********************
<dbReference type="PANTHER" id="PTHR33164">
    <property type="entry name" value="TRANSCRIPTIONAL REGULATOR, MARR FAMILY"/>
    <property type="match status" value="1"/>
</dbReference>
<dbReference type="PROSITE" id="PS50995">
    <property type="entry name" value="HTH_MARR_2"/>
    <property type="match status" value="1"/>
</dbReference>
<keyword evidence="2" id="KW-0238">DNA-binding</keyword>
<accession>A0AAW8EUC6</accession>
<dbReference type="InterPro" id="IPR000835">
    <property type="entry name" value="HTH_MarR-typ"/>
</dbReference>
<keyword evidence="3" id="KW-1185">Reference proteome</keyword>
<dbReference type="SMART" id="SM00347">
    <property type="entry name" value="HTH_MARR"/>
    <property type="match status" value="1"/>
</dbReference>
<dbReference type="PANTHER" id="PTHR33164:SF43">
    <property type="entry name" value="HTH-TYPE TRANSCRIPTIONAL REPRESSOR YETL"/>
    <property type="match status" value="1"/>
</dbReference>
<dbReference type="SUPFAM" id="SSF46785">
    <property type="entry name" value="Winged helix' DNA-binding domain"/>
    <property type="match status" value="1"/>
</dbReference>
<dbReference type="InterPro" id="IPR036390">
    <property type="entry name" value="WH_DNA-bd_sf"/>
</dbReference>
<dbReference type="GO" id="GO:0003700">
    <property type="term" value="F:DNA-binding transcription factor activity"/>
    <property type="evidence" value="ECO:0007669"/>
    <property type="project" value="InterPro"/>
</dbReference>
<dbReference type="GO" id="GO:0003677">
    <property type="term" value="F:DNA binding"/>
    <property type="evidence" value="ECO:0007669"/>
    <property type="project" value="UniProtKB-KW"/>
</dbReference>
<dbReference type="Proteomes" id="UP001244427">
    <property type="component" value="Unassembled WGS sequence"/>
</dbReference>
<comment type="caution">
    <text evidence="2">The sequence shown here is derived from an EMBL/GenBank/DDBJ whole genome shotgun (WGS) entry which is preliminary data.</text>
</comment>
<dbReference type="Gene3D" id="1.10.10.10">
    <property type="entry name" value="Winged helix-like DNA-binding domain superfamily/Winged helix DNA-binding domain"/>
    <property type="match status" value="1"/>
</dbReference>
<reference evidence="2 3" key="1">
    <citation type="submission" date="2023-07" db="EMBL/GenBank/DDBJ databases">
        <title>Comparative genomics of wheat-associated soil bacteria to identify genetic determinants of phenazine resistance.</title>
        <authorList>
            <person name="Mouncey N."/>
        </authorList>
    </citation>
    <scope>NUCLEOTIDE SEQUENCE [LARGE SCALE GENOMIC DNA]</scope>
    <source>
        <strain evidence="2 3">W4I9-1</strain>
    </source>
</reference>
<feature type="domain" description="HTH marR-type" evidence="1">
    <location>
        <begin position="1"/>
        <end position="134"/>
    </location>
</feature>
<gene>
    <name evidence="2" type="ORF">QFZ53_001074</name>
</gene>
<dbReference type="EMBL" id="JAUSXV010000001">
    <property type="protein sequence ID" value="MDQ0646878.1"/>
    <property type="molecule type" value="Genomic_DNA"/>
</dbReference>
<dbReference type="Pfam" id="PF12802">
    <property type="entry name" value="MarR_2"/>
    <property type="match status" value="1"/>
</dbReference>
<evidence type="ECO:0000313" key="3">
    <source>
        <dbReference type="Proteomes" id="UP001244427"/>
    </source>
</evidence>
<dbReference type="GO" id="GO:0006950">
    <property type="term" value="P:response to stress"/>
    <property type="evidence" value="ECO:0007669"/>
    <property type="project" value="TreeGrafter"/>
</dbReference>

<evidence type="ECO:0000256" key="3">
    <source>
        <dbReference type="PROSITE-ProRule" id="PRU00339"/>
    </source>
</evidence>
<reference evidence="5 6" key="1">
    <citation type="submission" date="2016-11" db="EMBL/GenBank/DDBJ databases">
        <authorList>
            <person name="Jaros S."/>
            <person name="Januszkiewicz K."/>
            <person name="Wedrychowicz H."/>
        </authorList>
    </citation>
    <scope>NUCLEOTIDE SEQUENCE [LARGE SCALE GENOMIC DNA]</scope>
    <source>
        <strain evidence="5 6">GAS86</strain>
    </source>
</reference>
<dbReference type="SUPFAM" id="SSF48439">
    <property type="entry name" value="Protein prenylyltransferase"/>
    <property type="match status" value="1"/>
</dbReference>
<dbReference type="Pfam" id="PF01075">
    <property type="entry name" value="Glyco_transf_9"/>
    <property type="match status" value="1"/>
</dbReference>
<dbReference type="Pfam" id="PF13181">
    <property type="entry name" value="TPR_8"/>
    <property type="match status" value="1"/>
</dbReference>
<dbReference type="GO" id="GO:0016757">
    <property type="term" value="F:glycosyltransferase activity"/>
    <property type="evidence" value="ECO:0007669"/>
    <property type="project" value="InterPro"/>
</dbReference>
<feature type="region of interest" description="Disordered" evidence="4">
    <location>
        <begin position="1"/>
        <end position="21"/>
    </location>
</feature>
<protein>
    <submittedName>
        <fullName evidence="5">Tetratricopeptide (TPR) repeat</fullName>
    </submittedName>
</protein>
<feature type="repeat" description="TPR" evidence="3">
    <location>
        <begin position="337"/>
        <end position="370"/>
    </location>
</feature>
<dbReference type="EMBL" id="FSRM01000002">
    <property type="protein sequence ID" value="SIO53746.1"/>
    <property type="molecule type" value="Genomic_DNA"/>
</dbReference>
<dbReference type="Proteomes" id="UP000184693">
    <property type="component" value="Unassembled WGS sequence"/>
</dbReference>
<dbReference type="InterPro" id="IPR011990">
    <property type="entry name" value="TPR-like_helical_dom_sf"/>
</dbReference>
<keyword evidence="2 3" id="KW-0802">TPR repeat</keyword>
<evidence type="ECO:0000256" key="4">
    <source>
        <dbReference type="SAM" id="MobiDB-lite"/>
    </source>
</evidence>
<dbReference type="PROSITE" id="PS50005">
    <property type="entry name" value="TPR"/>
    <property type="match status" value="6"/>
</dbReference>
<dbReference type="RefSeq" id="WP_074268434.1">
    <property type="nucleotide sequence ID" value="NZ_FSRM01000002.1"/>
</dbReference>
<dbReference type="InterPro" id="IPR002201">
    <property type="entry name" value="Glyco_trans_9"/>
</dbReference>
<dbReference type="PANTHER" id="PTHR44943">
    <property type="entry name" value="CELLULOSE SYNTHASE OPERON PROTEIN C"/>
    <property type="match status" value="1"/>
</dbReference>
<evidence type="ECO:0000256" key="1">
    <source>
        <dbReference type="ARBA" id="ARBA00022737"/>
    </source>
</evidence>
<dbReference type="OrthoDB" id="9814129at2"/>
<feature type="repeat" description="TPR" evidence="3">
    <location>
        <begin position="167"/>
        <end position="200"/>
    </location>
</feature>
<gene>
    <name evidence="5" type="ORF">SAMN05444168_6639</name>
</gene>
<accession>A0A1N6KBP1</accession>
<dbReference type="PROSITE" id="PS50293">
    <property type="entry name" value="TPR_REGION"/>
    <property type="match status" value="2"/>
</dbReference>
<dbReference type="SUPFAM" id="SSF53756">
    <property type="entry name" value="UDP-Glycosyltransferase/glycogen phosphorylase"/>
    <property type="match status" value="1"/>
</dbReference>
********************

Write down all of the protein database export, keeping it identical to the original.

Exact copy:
<dbReference type="PANTHER" id="PTHR33164">
    <property type="entry name" value="TRANSCRIPTIONAL REGULATOR, MARR FAMILY"/>
    <property type="match status" value="1"/>
</dbReference>
<dbReference type="PROSITE" id="PS50995">
    <property type="entry name" value="HTH_MARR_2"/>
    <property type="match status" value="1"/>
</dbReference>
<keyword evidence="2" id="KW-0238">DNA-binding</keyword>
<accession>A0AAW8EUC6</accession>
<dbReference type="InterPro" id="IPR000835">
    <property type="entry name" value="HTH_MarR-typ"/>
</dbReference>
<keyword evidence="3" id="KW-1185">Reference proteome</keyword>
<dbReference type="SMART" id="SM00347">
    <property type="entry name" value="HTH_MARR"/>
    <property type="match status" value="1"/>
</dbReference>
<dbReference type="PANTHER" id="PTHR33164:SF43">
    <property type="entry name" value="HTH-TYPE TRANSCRIPTIONAL REPRESSOR YETL"/>
    <property type="match status" value="1"/>
</dbReference>
<dbReference type="SUPFAM" id="SSF46785">
    <property type="entry name" value="Winged helix' DNA-binding domain"/>
    <property type="match status" value="1"/>
</dbReference>
<dbReference type="InterPro" id="IPR036390">
    <property type="entry name" value="WH_DNA-bd_sf"/>
</dbReference>
<dbReference type="GO" id="GO:0003700">
    <property type="term" value="F:DNA-binding transcription factor activity"/>
    <property type="evidence" value="ECO:0007669"/>
    <property type="project" value="InterPro"/>
</dbReference>
<dbReference type="GO" id="GO:0003677">
    <property type="term" value="F:DNA binding"/>
    <property type="evidence" value="ECO:0007669"/>
    <property type="project" value="UniProtKB-KW"/>
</dbReference>
<dbReference type="Proteomes" id="UP001244427">
    <property type="component" value="Unassembled WGS sequence"/>
</dbReference>
<comment type="caution">
    <text evidence="2">The sequence shown here is derived from an EMBL/GenBank/DDBJ whole genome shotgun (WGS) entry which is preliminary data.</text>
</comment>
<dbReference type="Gene3D" id="1.10.10.10">
    <property type="entry name" value="Winged helix-like DNA-binding domain superfamily/Winged helix DNA-binding domain"/>
    <property type="match status" value="1"/>
</dbReference>
<reference evidence="2 3" key="1">
    <citation type="submission" date="2023-07" db="EMBL/GenBank/DDBJ databases">
        <title>Comparative genomics of wheat-associated soil bacteria to identify genetic determinants of phenazine resistance.</title>
        <authorList>
            <person name="Mouncey N."/>
        </authorList>
    </citation>
    <scope>NUCLEOTIDE SEQUENCE [LARGE SCALE GENOMIC DNA]</scope>
    <source>
        <strain evidence="2 3">W4I9-1</strain>
    </source>
</reference>
<feature type="domain" description="HTH marR-type" evidence="1">
    <location>
        <begin position="1"/>
        <end position="134"/>
    </location>
</feature>
<gene>
    <name evidence="2" type="ORF">QFZ53_001074</name>
</gene>
<dbReference type="EMBL" id="JAUSXV010000001">
    <property type="protein sequence ID" value="MDQ0646878.1"/>
    <property type="molecule type" value="Genomic_DNA"/>
</dbReference>
<dbReference type="Pfam" id="PF12802">
    <property type="entry name" value="MarR_2"/>
    <property type="match status" value="1"/>
</dbReference>
<evidence type="ECO:0000313" key="3">
    <source>
        <dbReference type="Proteomes" id="UP001244427"/>
    </source>
</evidence>
<dbReference type="GO" id="GO:0006950">
    <property type="term" value="P:response to stress"/>
    <property type="evidence" value="ECO:0007669"/>
    <property type="project" value="TreeGrafter"/>
</dbReference>

<evidence type="ECO:0000256" key="3">
    <source>
        <dbReference type="PROSITE-ProRule" id="PRU00339"/>
    </source>
</evidence>
<reference evidence="5 6" key="1">
    <citation type="submission" date="2016-11" db="EMBL/GenBank/DDBJ databases">
        <authorList>
            <person name="Jaros S."/>
            <person name="Januszkiewicz K."/>
            <person name="Wedrychowicz H."/>
        </authorList>
    </citation>
    <scope>NUCLEOTIDE SEQUENCE [LARGE SCALE GENOMIC DNA]</scope>
    <source>
        <strain evidence="5 6">GAS86</strain>
    </source>
</reference>
<dbReference type="SUPFAM" id="SSF48439">
    <property type="entry name" value="Protein prenylyltransferase"/>
    <property type="match status" value="1"/>
</dbReference>
<dbReference type="Pfam" id="PF01075">
    <property type="entry name" value="Glyco_transf_9"/>
    <property type="match status" value="1"/>
</dbReference>
<dbReference type="Pfam" id="PF13181">
    <property type="entry name" value="TPR_8"/>
    <property type="match status" value="1"/>
</dbReference>
<dbReference type="GO" id="GO:0016757">
    <property type="term" value="F:glycosyltransferase activity"/>
    <property type="evidence" value="ECO:0007669"/>
    <property type="project" value="InterPro"/>
</dbReference>
<feature type="region of interest" description="Disordered" evidence="4">
    <location>
        <begin position="1"/>
        <end position="21"/>
    </location>
</feature>
<protein>
    <submittedName>
        <fullName evidence="5">Tetratricopeptide (TPR) repeat</fullName>
    </submittedName>
</protein>
<feature type="repeat" description="TPR" evidence="3">
    <location>
        <begin position="337"/>
        <end position="370"/>
    </location>
</feature>
<dbReference type="EMBL" id="FSRM01000002">
    <property type="protein sequence ID" value="SIO53746.1"/>
    <property type="molecule type" value="Genomic_DNA"/>
</dbReference>
<dbReference type="Proteomes" id="UP000184693">
    <property type="component" value="Unassembled WGS sequence"/>
</dbReference>
<dbReference type="InterPro" id="IPR011990">
    <property type="entry name" value="TPR-like_helical_dom_sf"/>
</dbReference>
<keyword evidence="2 3" id="KW-0802">TPR repeat</keyword>
<evidence type="ECO:0000256" key="4">
    <source>
        <dbReference type="SAM" id="MobiDB-lite"/>
    </source>
</evidence>
<dbReference type="PROSITE" id="PS50005">
    <property type="entry name" value="TPR"/>
    <property type="match status" value="6"/>
</dbReference>
<dbReference type="RefSeq" id="WP_074268434.1">
    <property type="nucleotide sequence ID" value="NZ_FSRM01000002.1"/>
</dbReference>
<dbReference type="InterPro" id="IPR002201">
    <property type="entry name" value="Glyco_trans_9"/>
</dbReference>
<dbReference type="PANTHER" id="PTHR44943">
    <property type="entry name" value="CELLULOSE SYNTHASE OPERON PROTEIN C"/>
    <property type="match status" value="1"/>
</dbReference>
<evidence type="ECO:0000256" key="1">
    <source>
        <dbReference type="ARBA" id="ARBA00022737"/>
    </source>
</evidence>
<dbReference type="OrthoDB" id="9814129at2"/>
<feature type="repeat" description="TPR" evidence="3">
    <location>
        <begin position="167"/>
        <end position="200"/>
    </location>
</feature>
<gene>
    <name evidence="5" type="ORF">SAMN05444168_6639</name>
</gene>
<accession>A0A1N6KBP1</accession>
<dbReference type="PROSITE" id="PS50293">
    <property type="entry name" value="TPR_REGION"/>
    <property type="match status" value="2"/>
</dbReference>
<dbReference type="SUPFAM" id="SSF53756">
    <property type="entry name" value="UDP-Glycosyltransferase/glycogen phosphorylase"/>
    <property type="match status" value="1"/>
</dbReference>